Audible.com is easy to use and gives several account options. You can choose a monthly or annual subscription that will automatically bill to your credit card. The monthly accounts give you a choice of one or two credits per month or, if you’d prefer instant gratification, the two annual account options give you all of your credits for the year upfront. Their audiobook prices are competitive with hardcover versions of the books being offered, but usually a little less expensive. They have frequent sales which allow you to maximize your credits. If I remember correctly, I got “The Passage” for one credit (a monthly charge of ~$15 vs the $27 hardcover cover price). Their download manager is simple and easy to use, automatically importing my audiobooks into iTunes.

I’m such a brat when it comes to technology that there are a couple of things that bug me. One, it doesn’t automatically sync to the last listened-to position. When it’s my iPod, yeah, I get it; it doesn’t have any kind of wi-fi connection. When it’s my iPad or computer, I’m sorry, but that bugs me. It’s not an irritation that I can’t overcome, but I’m so used to the ease of my Kindle which will automatically take me to the last page I read no matter which device I read it on, that I find myself grumbling when I’m trying to figure out what minute in what chapter I left off on so I can keep going. I think I’m going to dedicate my nano to audiobooks so I won’t come up against this as often, but again, this is me being a brat and it’s not an insurmountable inconvenience.

The second irritation is that the availability of audible content to Kindle only applies to the newest generation. This makes me sad. I was so excited to learn I could pull audiobooks to my super-portable slim little e-reader…only to find out that my device isn’t new enough to get the perks. I’m hoping that they’ll upgrade the software to make this available to those of us who didn’t wait until the Kindle was available in brick and mortar locations…basically, those of us who saw the value in it before the masses figured out it was cool. Are you listening Amazon and Audible?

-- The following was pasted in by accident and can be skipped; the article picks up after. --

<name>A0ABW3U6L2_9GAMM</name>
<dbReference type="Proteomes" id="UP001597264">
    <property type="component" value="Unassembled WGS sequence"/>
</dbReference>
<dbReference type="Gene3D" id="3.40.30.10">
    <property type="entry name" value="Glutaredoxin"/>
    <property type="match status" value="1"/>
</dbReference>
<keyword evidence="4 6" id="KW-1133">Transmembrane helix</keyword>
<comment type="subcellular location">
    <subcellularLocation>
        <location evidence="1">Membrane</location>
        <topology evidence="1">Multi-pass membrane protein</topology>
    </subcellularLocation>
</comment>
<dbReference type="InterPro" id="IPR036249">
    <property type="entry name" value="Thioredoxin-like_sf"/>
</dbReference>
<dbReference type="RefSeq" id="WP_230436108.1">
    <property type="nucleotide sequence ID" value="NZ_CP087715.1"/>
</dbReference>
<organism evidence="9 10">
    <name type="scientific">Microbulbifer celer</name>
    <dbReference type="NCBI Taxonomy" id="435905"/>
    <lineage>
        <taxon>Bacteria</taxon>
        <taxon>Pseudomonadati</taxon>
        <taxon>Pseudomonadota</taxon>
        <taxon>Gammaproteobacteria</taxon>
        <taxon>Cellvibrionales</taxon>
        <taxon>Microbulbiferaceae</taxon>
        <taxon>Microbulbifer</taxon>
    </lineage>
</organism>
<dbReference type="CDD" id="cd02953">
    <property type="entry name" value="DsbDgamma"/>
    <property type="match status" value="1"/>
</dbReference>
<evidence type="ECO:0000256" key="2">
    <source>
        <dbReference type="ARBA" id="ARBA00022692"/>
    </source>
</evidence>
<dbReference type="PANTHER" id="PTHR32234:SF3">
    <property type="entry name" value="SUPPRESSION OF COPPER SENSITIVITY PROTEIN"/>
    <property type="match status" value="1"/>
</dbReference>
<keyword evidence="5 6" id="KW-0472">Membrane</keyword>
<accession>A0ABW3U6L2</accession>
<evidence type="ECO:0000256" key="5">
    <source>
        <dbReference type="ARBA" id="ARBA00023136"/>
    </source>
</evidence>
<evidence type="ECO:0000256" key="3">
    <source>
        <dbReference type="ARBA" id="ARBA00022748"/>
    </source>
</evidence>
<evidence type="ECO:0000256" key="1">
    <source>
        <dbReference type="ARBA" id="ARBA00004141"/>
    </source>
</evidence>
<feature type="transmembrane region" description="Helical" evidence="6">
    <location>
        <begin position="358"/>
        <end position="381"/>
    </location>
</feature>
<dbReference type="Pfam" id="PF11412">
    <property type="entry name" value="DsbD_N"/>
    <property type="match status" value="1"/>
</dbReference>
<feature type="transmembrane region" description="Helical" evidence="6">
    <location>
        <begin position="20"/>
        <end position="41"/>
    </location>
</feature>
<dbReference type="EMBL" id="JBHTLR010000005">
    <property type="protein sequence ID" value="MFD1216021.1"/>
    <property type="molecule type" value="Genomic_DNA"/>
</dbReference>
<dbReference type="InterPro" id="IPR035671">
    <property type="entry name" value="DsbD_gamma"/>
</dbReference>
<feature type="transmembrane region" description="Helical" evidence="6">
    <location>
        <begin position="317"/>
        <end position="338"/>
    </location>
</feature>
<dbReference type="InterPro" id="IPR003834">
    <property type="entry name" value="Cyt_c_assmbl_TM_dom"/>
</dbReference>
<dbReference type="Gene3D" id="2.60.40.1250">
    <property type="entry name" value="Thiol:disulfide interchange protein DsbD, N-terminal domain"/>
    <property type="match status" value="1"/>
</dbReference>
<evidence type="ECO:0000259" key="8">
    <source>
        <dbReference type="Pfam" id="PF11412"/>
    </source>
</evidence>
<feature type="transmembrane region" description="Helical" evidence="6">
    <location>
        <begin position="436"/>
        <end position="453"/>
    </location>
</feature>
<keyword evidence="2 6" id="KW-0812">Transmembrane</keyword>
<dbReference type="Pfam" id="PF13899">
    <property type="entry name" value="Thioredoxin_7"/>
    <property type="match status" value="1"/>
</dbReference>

While it does help me boost my reading, it’s not going to get me to 70-80 books per year. I work customer service, and I listen to people all day long either on the phone, in class or monitoring calls. On rough days, when I get in the car, the last thing I want to do is listen to someone else, even if they are telling me a story. Some days, I just am too unfocused to give my attention to a story, and trying to break through that will only frustrate me when I realize I have no idea what I’ve been listening to.

Where audiobooks, or any digital content, fall short of the printed version is resale. If you buy a book, when you discover that it no longer is a must-have and is taking up precious shelf space, you can bundle it up and take it to your local used-book store, donate it to the library or sell it second-hand. With digital content, that’s not as easy, if at all possible, so you don’t get the auxiliary benefit of turning in books to get more books. It does make digital content infinitely more expensive, but aren’t we really paying for convenience anyway? As I said before, digital content will never completely replace dead-tree versions for passionate readers, but it can make our techno-centric lives a little more convenient and significantly more portable for the tragically distracted.